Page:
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Men Should Play An Active Role In Breaking Traditional Notions Of Masculinity

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I was at Connaught Place, New Delhi, a few days ago and something very interesting happened. My friends and I were conducting a survey on gender inequality. We approached a mixed group of college students chatting outside a cafe and asked them if they would be willing to answer a few questions. As soon as we said the questions concerned ‘gender inequality’, the men simply walked away sniggering, leaving the women to answer our questions. Their reaction by itself showed why the feminist movement is still struggling to gain momentum. It is because most men think that gender equality is none of their business!

I asked the women left behind, what they thought of this. “It’s because they are not facing these issues”, one of them observed. While that is true, is it a justifiable excuse? Will we participate in a movement only if it directly concerns us? Are we not capable of empathy? Can’t we, as Harper Lee famously put it, “Climb into someone else’s skin and walk around in it?” Besides, the reason women face these issues is because of historical discrimination and apathy by men. Therefore, it becomes men’s responsibility to participate in this movement.

I strongly feel that it is crucial for men to be active participants within the movement. In the long-term, we need to instill these values in our children. “Children need to be aware of how much women have been historically discriminated against and how feminism is required to equalize [this]”, wrote a respondent in one of the online surveys I had conducted. Our education system tends to put the burden of change on girls alone. Girls are told to work hard, pursue their dreams and be successful if they have a problem with traditional patriarchy. But, are boys ever told what their role in all of this could be? 

We need to teach our boys, brothers, husbands, and fathers to know that they should be a part of this movement. They need to know that they should pitch in to do household chores and that being a ‘home-maker’ is nothing to be ashamed of. They need to know that sharing financial control with their partner is not a ‘sign of weakness’. Men need to know that it is okay to show emotions and not let traditional ideas of masculinity pressure them to conform to a certain idea of what a ‘man’ should be.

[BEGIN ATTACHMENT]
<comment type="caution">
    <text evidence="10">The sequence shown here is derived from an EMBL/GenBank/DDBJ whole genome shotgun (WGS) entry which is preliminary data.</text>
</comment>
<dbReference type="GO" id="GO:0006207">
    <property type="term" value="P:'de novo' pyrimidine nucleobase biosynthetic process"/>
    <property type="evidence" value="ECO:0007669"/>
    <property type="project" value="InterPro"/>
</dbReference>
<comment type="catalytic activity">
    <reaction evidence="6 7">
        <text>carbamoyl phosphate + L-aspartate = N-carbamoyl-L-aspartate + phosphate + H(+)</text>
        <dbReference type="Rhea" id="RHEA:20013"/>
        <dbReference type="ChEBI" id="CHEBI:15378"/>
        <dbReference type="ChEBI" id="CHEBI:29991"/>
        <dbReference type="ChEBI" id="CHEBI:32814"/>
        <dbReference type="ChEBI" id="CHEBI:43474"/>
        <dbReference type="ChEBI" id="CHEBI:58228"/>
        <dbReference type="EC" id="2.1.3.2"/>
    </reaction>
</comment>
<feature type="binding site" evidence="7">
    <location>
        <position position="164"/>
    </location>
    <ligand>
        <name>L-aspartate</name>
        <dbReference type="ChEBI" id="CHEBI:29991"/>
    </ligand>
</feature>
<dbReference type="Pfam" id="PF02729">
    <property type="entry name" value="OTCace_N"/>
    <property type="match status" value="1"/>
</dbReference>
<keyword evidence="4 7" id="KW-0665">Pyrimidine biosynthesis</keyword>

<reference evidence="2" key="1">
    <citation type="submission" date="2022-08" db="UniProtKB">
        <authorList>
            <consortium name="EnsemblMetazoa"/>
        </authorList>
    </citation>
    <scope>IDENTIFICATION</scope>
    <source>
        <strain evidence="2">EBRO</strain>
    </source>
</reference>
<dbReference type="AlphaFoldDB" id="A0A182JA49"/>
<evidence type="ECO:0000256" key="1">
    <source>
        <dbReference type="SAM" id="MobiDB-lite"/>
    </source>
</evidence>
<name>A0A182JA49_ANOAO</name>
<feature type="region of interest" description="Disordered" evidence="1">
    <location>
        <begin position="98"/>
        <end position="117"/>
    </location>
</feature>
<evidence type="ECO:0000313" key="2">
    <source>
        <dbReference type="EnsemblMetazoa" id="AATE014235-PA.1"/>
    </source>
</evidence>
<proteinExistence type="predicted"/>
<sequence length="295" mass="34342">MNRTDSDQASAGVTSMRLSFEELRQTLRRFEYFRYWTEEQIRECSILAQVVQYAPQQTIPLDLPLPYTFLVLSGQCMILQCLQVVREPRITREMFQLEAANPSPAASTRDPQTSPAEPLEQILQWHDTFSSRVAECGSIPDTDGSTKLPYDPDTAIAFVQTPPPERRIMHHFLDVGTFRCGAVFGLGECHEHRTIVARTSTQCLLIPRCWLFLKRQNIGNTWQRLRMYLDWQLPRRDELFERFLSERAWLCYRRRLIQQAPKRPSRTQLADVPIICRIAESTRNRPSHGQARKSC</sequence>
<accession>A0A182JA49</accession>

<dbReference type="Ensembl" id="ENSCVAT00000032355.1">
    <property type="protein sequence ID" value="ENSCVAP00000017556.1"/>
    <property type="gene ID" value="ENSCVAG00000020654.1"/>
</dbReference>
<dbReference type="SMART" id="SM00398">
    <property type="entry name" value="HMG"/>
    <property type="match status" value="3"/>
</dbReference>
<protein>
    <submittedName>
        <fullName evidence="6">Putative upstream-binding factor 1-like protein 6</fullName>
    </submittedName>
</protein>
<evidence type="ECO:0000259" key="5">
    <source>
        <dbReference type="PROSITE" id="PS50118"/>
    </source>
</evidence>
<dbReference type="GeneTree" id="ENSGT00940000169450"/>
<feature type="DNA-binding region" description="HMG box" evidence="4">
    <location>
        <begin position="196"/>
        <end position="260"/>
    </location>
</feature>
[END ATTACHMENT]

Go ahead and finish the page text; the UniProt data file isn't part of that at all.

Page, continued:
Above all, men should have the courage to stand up to incidents of blatant inequality. For instance, I was having lunch with my friend at a restaurant last month and when we finished eating, she asked the waiter for the bill. He came back with it and gave it to me. While he was standing there, I handed the bill to my friend because she was going to pay with her card. She asked the waiter for the card machine. He came back and gave the machine to me. Again, I handed over the machine to her, saying, “She will pay”. When my friend returned the machine, the waiter turned to me and said, “Thank you, Sir”. That’s when I lost my cool and I told him what he did was stereotypical and unfair. My friend was the one who was paying, so why was he addressing me all this while? I realised that he is also a part of the society we live in and is only responding to the expectations that society has from men. 

I feel that when men become active participants in bringing about this change, it will boost the movement. We can overcome these stereotypes only when we are all collectively involved in the process. So, to all those who still believe that gender inequality is only what a woman should care about- no, it is not. It is our collective responsibility! 

About the author:
Aggam Walia is a student of the High School Achievers Program conducted by Young Leaders for Active Citizenship (YLAC). The High School Achievers Program identifies promising high schoolers and builds their capacity to lead change. This post was published as a part of the 2019 Delhi edition of the program.

Disclaimer: The views expressed in this post are solely those of the author’s and do not represent the views of YLAC as an organisation.

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  1. Regula Ram

    Thank you for sharing the restaurant episode. I guess, as your assumption is true, (many men think gender equality is none of their business), only few men will have read this article.

    Let’s highlight the positive examples. My “mama” showed me the diaries of nana and of nana’s father recently. Obviously, the diaries are very interesting and bring back the old times, along with various aspects of life as people lived life at the time. I don’t know whether my mami kept telling her husband that women can do anything that men can. I don’t know whether the fact that my mami has a profession made things clear for my mama. What I can say for sure: My mama said: “It’s sad that in the old days nobody thought women could write their own diary. Now the stories of their lives are missing, which is really sad.”

  2. Vaibhav Gaikwad

    Half of the so called feminist don’t know what feminist is ment for.
    The thing is feminism is about gender equality but is it possible on biologically men are different women are different so there always going to be some things that are going to be different with genders the only thing every person is entitled to do that understand each other choices and support them, not every thing men and women are entitled to do we should accept that and help each other to achieve equality to that certain extent and help each other’s where only they can fo the job

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